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In a report published on March 24, 2006, MMWR reported that CDC, in collaboration with the World Health Organization (WHO) and participating supranational reference laboratories, had agreed to define extensively drug-resistant tuberculosis (XDR TB) as cases of TB disease in persons whose Mycobacterium tuberculosis isolates were resistant to isoniazid and rifampin and at least three of the six main classes of second-line drugs (aminoglycosides, polypeptides, fluoroquinolones, thioamides, cycloserine, and para-aminosalicyclic acid).1 Since that original publication, additional reports have documented the presence of XDR TB in Iran and South Africa with high mortality among persons infected with human immunodeficiency virus (HIV) who are benefiting from antiretroviral therapy.2,3
The emergence and transmission of these strains of M. tuberculosis highlight the urgency of strengthening national TB and HIV/acquired immunodeficiency syndrome control programs worldwide, particularly in settings with high HIV prevalence. CDC is collaborating with national and international health agencies to provide leadership, technical support, and capacity building to ensure proper action is taken to limit the development and spread of XDR TB. An initial consultation was convened by the South Africa Medical Research Council in Johannesburg, South Africa, during September 6-7, 2006. A seven-point emergency action plan to combat XDR TB was issued by agencies represented at this meeting (additional information is available
at http://www.mrc.ac.za/pressreleases/8pres2006.htm). Subsequently, WHO organized the first meeting of the Global XDR TB Task Force, held in Geneva, Switzerland, during October 8-9, 2006. This meeting was called by WHO to develop a rapid response to the emerging problem of XDR TB. As a result of the meeting, participants agreed upon a revised case definition of XDR TB. According to laboratory professionals in attendance, drug-susceptibility testing to fluoroquinolones and second-line injectable drugs (i.e., amikacin [aminoglycoside], kanamycin [aminoglycoside], or capreomycin [polypeptide]) yields reproducible and reliable results, whereas drug-susceptibility testing to other second-line drugs is less reliable. Additionally, investigators have observed that resistance to these drugs (fluoroquinolones and second-line injectable drugs) has been associated with poor treatment outcomes. Accordingly, the new agreed-upon definition of XDR TB is the occurrence of TB in persons whose M. tuberculosis isolates are resistant to isoniazid and rifampin plus resistant to any fluoroquinolone and at least one of three injectable second-line drugs (i.e., amikacin, kanamycin, or capreomycin).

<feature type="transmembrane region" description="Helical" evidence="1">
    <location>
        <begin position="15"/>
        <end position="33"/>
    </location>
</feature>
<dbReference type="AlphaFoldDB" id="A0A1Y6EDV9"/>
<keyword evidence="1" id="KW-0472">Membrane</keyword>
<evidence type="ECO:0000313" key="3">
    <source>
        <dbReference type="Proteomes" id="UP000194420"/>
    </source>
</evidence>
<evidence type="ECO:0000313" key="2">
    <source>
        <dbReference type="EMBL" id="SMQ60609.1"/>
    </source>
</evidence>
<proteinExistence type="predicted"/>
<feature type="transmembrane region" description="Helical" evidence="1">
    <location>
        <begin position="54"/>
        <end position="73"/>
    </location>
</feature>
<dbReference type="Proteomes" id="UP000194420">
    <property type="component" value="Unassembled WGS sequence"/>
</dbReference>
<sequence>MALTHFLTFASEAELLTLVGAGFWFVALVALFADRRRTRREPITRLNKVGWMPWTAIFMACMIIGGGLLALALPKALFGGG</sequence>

Health-care providers and local health departments in the United States should collect all second-line drug-susceptibility results obtained at diagnosis and during treatment of persons with TB disease and report these results to their local and state health department TB programs. Complete capture of these results will allow health departments and CDC to accurately identify XDR TB cases and monitor trends. Additional information about XDR TB is available at http://www.who.int/tb/en.
Notice to Readers: Revised Definition of Extensively Drug-Resistant Tuberculosis. JAMA. 2006;296(23):2792. doi:10.1001/jama.296.23.2792-a
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